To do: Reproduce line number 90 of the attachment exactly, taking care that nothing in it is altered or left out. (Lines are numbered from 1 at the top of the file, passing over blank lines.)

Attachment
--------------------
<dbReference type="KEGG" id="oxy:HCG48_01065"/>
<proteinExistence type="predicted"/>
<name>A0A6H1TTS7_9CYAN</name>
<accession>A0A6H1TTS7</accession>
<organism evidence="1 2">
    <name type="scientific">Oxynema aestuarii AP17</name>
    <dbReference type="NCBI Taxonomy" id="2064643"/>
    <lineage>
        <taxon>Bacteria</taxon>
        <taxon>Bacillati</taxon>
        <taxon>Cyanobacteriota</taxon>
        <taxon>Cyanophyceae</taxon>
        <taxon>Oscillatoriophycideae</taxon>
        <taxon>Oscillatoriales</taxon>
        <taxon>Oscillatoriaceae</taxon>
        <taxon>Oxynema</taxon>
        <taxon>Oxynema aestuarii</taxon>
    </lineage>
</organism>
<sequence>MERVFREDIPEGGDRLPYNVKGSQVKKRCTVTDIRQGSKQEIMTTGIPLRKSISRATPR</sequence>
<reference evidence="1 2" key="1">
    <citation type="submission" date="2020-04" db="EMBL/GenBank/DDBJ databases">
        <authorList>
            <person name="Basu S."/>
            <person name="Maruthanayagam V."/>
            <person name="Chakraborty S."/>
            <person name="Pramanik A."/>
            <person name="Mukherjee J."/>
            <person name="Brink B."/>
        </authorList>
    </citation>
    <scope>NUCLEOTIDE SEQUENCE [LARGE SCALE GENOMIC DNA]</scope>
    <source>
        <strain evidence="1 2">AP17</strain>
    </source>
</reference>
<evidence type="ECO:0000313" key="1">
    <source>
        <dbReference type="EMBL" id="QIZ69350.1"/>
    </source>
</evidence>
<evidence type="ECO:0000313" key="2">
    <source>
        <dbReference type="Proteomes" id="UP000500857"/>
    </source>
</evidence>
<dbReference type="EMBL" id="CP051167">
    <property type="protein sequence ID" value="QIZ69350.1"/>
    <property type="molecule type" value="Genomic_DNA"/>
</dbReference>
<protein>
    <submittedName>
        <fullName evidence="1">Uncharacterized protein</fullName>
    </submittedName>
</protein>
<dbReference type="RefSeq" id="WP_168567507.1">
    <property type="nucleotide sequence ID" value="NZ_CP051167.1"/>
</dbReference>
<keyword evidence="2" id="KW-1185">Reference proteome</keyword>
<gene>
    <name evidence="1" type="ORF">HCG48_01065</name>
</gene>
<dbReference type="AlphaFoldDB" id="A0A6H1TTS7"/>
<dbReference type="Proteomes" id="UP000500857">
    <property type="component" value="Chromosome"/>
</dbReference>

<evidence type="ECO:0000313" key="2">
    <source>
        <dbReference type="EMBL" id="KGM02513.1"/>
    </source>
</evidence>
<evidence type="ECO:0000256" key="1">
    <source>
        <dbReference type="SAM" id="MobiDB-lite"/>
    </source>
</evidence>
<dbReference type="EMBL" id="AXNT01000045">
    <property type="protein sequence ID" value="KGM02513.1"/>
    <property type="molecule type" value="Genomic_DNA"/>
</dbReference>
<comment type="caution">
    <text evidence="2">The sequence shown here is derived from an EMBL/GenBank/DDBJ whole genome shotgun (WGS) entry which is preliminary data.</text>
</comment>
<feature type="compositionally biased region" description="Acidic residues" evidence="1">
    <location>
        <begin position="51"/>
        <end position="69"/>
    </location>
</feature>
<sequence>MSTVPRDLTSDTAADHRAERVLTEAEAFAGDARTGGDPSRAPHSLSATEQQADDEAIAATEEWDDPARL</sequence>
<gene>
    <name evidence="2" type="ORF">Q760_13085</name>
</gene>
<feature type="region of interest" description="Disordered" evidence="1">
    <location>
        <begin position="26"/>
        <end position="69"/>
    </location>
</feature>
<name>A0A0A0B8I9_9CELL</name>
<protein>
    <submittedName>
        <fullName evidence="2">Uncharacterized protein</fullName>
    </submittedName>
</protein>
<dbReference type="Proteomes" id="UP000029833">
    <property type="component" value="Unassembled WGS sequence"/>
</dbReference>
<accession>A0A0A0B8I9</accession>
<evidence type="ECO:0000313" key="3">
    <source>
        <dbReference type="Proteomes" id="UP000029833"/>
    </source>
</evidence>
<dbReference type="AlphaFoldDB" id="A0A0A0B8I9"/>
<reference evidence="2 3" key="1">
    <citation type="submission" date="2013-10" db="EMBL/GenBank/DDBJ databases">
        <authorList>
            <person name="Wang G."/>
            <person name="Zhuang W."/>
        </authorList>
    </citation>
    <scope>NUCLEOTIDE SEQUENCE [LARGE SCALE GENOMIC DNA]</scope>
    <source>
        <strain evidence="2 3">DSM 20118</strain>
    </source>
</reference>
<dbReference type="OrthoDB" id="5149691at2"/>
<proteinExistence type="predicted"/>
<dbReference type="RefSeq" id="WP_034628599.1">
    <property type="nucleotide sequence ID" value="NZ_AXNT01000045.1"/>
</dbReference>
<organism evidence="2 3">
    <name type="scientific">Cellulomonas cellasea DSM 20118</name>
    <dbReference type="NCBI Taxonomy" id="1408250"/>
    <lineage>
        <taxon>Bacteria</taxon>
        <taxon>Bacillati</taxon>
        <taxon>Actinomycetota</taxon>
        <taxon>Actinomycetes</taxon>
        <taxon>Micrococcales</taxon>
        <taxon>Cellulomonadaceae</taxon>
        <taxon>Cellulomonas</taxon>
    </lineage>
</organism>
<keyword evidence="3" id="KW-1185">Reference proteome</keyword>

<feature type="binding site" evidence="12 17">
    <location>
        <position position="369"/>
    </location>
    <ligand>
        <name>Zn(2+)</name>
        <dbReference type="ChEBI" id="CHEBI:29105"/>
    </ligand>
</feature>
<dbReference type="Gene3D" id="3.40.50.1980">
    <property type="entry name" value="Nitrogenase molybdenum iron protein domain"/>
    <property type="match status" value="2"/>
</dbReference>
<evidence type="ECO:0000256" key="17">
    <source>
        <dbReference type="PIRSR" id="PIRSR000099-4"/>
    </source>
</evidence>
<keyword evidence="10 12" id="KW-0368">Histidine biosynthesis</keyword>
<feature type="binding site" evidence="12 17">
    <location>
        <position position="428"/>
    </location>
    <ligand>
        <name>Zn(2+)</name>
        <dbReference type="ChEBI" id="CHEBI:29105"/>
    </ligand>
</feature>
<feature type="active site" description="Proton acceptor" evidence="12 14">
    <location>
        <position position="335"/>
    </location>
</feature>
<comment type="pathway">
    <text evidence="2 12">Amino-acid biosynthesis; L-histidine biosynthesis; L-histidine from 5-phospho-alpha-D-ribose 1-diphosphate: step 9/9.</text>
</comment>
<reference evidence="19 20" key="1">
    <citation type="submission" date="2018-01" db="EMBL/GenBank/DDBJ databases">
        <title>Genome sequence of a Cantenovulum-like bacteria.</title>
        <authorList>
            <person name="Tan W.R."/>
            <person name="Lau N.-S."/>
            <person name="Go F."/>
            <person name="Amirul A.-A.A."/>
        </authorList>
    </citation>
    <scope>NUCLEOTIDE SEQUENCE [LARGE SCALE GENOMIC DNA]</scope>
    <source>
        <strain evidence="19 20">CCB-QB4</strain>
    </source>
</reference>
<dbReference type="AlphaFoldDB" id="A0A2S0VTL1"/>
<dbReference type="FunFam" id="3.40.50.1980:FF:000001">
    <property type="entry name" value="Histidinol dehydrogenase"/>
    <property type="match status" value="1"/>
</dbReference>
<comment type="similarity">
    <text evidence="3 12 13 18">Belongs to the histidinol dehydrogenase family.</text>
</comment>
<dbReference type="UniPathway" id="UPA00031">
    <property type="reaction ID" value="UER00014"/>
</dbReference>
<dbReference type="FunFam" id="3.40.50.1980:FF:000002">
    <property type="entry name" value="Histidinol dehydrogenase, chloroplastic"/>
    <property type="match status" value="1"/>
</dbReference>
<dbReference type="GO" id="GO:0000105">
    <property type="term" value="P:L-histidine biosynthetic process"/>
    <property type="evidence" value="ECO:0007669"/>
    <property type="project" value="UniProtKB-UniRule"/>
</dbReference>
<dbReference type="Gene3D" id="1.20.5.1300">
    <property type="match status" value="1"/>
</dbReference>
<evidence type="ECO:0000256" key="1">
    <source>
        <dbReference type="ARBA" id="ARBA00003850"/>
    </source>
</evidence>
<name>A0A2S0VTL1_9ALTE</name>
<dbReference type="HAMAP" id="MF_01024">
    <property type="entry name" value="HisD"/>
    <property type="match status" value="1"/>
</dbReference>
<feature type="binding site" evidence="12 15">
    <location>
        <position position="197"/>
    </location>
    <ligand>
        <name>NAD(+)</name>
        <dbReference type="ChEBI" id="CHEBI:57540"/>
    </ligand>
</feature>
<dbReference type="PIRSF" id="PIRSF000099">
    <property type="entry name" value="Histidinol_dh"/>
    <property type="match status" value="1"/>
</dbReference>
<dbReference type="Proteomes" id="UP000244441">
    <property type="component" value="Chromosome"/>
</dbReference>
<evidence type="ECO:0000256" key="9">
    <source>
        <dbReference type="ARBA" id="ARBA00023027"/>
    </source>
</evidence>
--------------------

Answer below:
<sequence>MSTVPRDLTSDTAADHRAERVLTEAEAFAGDARTGGDPSRAPHSLSATEQQADDEAIAATEEWDDPARL</sequence>